The Dalai Lama Tells Religious Freedom Summit That Love ‘Is the Real Message’

The 86-year-old Tibetan spiritual leader avoids criticism of China in appeal for tolerance and unity.
The Dalai Lama Tells Religious Freedom Summit That Love ‘Is the Real Message’ Tibetan spiritual leader the Dalai Lama (C) leaves after attending a conference on on the 600th death anniversary of Lama Tsongkhapa, the founder of the Gelug sect of Tibetan Buddhism to which Dalai Lama belongs, in McLeod Ganj, India, May 5, 2019.

Tibet’s exiled spiritual leader the Dalai Lama addressed the closing day of an International Religious Freedom (IRF) Summit in Washington Thursday with a call for people of faith and nonbelievers alike to “be kind, honest, and truthful'' -- the shared values of all faiths despite their differences.

“Theistic traditions believe in a creator, whereas non-theistic traditions like Jainism, Buddhism and so on, follow a different line of reasoning. But the message they have in common is to be kind, honest, and truthful,” the 86-year-old Tibetan monk said in videotaped message from his home in India.

“These days, I emphasize that we need to understand that entire 7 billion human beings (alive today) are the same,” he said.

The three-day summit, which began Tuesday, addressed religious persecution around the world, but focused heavily on China’s targeting of Muslim Uyghurs in the Xinjiang Uyghur Autonomous Region (XUAR) in a crackdown on the minority group and its language, religion, and culture that intensified in 2017.

Multiple senior U.S. officials on Wednesday called for stepped up pressure on China to change harsh policies in Xinjiang, which Washington and a handful of European parliaments have determined constitute genocide.

“The Uyghur case is just such a profoundly disastrous situation and it is a current and ongoing genocide,” Sam Brownback, former U.S. ambassador at large for international religious freedom under the Trump administration, told RFA’s Uyghur Service in an interview.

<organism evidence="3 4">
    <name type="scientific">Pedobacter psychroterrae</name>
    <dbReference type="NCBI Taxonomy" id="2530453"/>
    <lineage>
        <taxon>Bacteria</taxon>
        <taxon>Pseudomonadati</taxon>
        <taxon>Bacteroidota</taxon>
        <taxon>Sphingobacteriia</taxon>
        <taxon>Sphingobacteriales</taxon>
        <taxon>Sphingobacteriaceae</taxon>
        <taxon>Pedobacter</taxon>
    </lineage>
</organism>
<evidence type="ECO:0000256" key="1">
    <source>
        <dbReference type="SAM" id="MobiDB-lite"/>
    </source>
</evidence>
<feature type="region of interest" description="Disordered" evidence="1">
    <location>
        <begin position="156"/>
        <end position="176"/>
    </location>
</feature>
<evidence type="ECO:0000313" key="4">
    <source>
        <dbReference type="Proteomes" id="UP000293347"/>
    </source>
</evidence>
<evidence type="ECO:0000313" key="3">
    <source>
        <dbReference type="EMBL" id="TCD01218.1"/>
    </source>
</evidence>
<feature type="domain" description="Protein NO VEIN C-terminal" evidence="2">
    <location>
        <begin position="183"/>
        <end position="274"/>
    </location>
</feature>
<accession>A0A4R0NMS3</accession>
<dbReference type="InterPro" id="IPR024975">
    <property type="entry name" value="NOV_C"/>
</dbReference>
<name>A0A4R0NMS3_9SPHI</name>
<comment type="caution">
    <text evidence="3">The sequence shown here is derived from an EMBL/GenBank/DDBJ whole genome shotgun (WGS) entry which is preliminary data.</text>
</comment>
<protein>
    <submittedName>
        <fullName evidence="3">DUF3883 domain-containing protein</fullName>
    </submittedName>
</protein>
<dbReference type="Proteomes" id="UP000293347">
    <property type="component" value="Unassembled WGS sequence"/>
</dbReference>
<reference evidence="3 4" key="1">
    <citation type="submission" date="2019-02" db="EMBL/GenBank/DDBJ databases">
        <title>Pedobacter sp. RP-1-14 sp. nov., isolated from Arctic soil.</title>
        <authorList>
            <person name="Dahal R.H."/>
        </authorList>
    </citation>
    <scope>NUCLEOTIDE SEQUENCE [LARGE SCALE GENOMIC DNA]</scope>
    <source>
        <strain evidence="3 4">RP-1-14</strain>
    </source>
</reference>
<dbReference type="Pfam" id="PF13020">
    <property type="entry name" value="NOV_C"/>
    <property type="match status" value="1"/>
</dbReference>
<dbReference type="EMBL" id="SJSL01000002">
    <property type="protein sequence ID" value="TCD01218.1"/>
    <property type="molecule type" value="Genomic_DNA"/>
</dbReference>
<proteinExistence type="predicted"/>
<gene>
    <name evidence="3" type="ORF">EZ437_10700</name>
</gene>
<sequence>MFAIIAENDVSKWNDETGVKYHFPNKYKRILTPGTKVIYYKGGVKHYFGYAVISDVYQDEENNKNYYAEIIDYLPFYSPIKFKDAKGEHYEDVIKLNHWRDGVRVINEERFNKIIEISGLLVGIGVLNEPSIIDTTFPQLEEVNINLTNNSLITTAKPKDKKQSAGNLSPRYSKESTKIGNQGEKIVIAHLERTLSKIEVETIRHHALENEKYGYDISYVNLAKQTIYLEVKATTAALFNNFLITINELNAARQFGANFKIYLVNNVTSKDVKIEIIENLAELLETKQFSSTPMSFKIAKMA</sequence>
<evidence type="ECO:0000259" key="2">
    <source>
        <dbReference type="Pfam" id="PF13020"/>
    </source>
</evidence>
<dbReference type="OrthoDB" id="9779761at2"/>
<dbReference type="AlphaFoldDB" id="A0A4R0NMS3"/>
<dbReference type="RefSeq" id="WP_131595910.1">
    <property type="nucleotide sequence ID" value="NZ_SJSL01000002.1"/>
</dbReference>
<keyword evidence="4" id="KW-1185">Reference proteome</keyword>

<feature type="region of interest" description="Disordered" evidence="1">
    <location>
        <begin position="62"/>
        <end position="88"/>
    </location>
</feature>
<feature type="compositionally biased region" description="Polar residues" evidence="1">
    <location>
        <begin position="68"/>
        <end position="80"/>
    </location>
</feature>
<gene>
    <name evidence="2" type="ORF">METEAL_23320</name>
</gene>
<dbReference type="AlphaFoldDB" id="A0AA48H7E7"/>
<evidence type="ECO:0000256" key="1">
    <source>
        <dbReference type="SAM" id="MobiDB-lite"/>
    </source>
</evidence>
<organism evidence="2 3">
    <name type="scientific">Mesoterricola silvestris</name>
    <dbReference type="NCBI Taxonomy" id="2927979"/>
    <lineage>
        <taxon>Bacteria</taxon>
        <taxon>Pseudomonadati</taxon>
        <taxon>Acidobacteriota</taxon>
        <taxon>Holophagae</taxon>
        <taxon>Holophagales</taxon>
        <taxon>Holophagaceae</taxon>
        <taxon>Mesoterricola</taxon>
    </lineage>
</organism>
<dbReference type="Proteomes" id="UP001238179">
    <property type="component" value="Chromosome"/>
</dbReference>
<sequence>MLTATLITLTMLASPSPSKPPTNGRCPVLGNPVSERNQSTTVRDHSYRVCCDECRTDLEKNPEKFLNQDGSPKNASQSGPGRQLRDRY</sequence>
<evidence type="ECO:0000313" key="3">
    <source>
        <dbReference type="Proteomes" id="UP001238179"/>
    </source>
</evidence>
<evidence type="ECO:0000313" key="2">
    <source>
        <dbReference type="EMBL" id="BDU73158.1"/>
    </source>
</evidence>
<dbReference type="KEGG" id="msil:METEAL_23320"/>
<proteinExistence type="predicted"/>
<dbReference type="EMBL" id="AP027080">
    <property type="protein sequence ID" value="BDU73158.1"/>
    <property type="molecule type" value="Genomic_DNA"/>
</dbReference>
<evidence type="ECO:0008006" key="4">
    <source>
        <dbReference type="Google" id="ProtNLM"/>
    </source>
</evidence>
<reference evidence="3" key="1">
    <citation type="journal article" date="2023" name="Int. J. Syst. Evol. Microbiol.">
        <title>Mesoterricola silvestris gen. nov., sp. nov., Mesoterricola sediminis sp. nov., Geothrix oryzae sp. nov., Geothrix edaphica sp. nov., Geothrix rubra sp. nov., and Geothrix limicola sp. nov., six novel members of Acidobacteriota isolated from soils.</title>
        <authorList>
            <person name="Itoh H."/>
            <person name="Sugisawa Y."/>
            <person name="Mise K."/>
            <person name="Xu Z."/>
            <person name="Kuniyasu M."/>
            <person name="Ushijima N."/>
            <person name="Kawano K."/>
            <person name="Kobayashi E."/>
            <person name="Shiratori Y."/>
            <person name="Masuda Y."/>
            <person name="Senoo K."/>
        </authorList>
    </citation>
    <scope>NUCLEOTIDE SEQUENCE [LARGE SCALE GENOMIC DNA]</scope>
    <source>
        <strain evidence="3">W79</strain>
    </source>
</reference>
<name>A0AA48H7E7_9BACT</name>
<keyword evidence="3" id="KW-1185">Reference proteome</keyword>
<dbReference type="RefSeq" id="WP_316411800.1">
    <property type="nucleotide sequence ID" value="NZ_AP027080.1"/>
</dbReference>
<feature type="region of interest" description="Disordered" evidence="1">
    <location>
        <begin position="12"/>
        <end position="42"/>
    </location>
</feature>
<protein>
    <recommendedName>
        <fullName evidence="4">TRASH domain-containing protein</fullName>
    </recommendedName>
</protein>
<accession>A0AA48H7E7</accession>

The situation in Tibet -- which has been under harsh Chinese rule similar to that of Xinjiang -- was mentioned in passing by Brownback and other figures including House of Representatives Speaker Nancy Pelosi.

Chen Quanquo, who as Chinese Communist Party (CCP) secretary introduced pervasive high-tech surveillance and launched a program of internment camps that have held as many as 1.8 million Uyghurs, was the  CCP’s parry chief in Tibet before his transfer to Xinjiang five years ago.

The Dalai Lama eschewed comments on repression in Tibet and elsewhere in favor of a universal message on freedom of belief and mutual tolerance.

“Religious freedom is actually an expression of freedom of thought,” he said in a message shown to the summit’s closing night dinner.

“Our various religious traditions have different philosophies and different practices, but all carry the same message—a message of love, forgiveness, contentment, and self-discipline. Even for those with no faith, these qualities—contentment, self-discipline and thinking more of others than yourself—are very relevant,” he said.

“There are many differences, but these ideas are related to methods to increase love, which is the real message,” said the Dalai Lama.

“In the past, and unfortunately even today, religions have been manipulated for political reasons, or out of concern for power, leading to fighting among some of their followers. We should leave such thoughts in the past,” he added.

Pelosi and other senior U.S. political figures marked the Tibet spiritual leader’s celebrating the 86th birthday on July 6 with greetings and words of support for Tibetans.

Pelosi tweeted birthday greetings to the Dalai Lama, calling the exiled spiritual leader’s birthday “an opportunity for all people to recommit to ensuring the Tibetan people can practice their religion, speak their language and celebrate their culture freely without interference or intimidation from Beijing.”

Secretary of State Antony Blinken expressed “deep respect and appreciation for His Holiness’ grace, wisdom, and humility, as well as his dedication to greater global equality and the equal rights of all people, including his fellow Tibetans.”

The Dalai Lama fled Tibet into exile in India in the midst of a failed 1959 Tibetan national uprising against rule by China, which marched into the formerly independent Himalayan country in 1950.

Displays by Tibetans of the Dalai Lama’s photo, public celebrations of his birthday, and the sharing of his teachings on mobile phones or other social media are often harshly punished.

Chinese authorities maintain a tight grip on Tibet and on Tibetan-populated regions of western China, restricting Tibetans’ political activities and peaceful expression of cultural and religious identity, and subjecting Tibetans to imprisonment, torture, and extrajudicial killings.

Reported by Kalden Lodoe and Tenzin Dickey for RFA’s Tibetan Service. Written in English by Paul Eckert.


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